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Heat Exposure Critical in Construction

by A. Montalbano on 07/16/15

Texas summer heat has arrived and construction is at a all-time high during this season.  The International Risk Management Institute offers tips to keeping it cool as temperatures rise in the lone star state.

(Courtesy IRMI) With the hottest months of the year upon us, heat-related illness poses an increased concern on construction projects. As temperatures and humidity levels rise, contractors must take extra precautions to protect workers against illnesses caused by dangerously high body temperatures, including heatstroke. Some common-sense precautions include the following.

  • Make water readily available and require workers to drink regularly even if they don't feel thirsty.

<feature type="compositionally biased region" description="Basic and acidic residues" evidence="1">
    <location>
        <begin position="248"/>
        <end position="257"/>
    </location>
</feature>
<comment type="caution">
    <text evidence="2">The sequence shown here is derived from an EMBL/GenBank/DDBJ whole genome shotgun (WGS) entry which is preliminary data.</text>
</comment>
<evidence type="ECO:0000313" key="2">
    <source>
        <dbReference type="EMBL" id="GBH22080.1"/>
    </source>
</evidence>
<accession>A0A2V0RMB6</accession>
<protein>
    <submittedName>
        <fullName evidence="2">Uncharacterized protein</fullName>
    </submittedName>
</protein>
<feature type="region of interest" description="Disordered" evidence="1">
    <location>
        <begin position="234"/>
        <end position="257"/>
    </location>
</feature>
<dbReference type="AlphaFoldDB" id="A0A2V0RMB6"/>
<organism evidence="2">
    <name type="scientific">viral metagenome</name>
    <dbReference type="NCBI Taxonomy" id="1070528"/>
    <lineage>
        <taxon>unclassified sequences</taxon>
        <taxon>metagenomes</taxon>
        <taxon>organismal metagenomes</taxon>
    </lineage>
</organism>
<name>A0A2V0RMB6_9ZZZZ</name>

• Provide shaded rest breaks (frequency determined by the heat index).
  • Encourage workers to use sunscreen.
  • Allow workers to acclimate by limiting their direct sun exposure and building up their tolerance over several days.
  • Train workers on how to spot signs of overexposure in themselves and in coworkers and on how to respond.
  • To the extent possible, shift work schedules to allow more work to be done during cooler hours, and avoid scheduling the most strenuous activities during the hottest time of day.
To support the effort to reduce heat-related illnesses, the Occupational Safety and Health Administration (OSHA) recently announced the launch of its Heat Safety Tool mobile app that can help workers and supervisors monitor heat exposure. The app, available in English or Spanish, calculates a heat index for a work site and provides appropriate reminders for protecting against heat-related illnesses. Detailed recommendations for preventing heat-related illnesses at various risk levels (low, moderate, high, very high) can also be found on the OSHA website.

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